Artibus et Historiae no. 80 (XL)2019, ISSN 0391-9064
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BEVERLY LOUISE BROWN - Sugar and Spice and all Things Nice? Titian’s Portrait of Clarice Strozzi (pp. 177–213)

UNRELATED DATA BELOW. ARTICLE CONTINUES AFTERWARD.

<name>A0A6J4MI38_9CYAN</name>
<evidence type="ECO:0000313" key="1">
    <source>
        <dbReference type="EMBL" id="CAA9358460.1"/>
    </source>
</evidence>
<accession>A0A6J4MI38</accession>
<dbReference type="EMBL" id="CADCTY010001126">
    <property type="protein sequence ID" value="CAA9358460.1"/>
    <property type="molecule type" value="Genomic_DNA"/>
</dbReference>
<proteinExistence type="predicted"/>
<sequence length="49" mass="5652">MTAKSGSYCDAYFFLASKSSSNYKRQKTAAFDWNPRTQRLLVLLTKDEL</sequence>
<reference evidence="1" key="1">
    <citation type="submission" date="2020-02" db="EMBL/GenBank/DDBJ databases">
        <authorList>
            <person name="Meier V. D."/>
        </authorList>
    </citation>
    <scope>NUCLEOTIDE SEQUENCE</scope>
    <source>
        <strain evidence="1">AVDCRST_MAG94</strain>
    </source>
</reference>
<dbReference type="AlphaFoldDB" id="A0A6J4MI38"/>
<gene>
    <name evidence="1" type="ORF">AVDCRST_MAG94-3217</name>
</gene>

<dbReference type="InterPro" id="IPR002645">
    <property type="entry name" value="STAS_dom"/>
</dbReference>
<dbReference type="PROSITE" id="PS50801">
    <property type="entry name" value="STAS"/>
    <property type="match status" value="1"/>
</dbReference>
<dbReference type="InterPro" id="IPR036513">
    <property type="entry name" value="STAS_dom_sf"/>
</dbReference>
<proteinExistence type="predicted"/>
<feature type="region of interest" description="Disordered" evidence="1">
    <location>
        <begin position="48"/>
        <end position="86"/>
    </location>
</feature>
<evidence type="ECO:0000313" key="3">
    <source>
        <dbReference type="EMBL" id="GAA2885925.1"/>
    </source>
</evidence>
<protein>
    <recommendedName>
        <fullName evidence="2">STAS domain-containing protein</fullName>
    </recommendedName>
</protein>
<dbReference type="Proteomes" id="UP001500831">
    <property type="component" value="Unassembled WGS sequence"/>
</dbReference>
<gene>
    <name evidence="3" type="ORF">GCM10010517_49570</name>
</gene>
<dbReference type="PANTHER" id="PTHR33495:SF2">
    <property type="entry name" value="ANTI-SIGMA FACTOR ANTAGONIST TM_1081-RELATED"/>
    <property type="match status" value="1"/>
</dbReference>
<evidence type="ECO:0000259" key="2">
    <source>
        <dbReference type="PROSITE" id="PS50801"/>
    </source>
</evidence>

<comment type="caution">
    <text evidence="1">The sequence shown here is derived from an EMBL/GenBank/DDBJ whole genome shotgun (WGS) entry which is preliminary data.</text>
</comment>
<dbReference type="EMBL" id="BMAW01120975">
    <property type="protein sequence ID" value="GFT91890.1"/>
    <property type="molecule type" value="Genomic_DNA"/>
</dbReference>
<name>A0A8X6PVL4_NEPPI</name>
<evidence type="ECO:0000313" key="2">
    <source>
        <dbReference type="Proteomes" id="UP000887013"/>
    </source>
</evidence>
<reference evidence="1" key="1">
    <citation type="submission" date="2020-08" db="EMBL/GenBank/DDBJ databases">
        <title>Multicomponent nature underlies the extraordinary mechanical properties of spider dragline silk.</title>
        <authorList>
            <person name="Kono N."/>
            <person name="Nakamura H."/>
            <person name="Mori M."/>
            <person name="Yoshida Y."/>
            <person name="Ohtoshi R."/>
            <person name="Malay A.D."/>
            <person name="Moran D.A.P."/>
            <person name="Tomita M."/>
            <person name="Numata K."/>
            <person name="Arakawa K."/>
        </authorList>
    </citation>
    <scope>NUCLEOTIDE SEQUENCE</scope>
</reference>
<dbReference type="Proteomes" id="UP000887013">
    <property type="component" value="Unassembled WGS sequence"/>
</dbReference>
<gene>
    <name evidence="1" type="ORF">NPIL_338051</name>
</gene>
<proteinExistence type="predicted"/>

Titian’s portrait of two-year-old Clarice Strozzi is one of the artist’s best documented works. Not only is it signed and dated 1542, but shortly after it was finished Pietro Aretino penned an open letter in praise of the ‘portrait of the little girl of Ruberto Strozzi’ extoling the picture’s vibrant animation. The effervescent frivolity, however, is not generated by Clarice and her dog but by the two putti depicted on the marble relief decorating the table. Like so many other of Titian’s all’antica sculptural inventions, the two putti help to elucidate the meaning of the picture. Rather than showing a child as a child, Titian’s portrait encapsulates all the female virtues of the perfect wife – beauty, chastity, faithfulness and fecundity. It is a barometer of her potential future, celebrating not who she is but who she will become. Clarice feeds her dog (a well-known symbol of martial fidelity and fecundity) a ring-shaped biscuit or ciambella, which was traditionally given to a mother after the birth of a child. She is dressed as a bride in a flowing white gown with a scent-filled pomander dangling from a belt that falls almost to the ground and precious jewelry, which signals not only her inner virtue but also the Strozzi’s wealth and her potential dowry. Putti were associated with the joy of birth and fecundity and were often found on the reverse of deschi da parto playing rough and tumble games. Small terracotta sculptures of belligerent children also served as talismans for expectant mothers, encouraging them to have healthy sons. Like Eros and Anteros, who according to classical sources were said to have fought valiantly for love, the wrestling putti in Titian’s portrait symbolize the reciprocal love the Clarice will bring to a marriage and indicate the healthy progeny she will produce.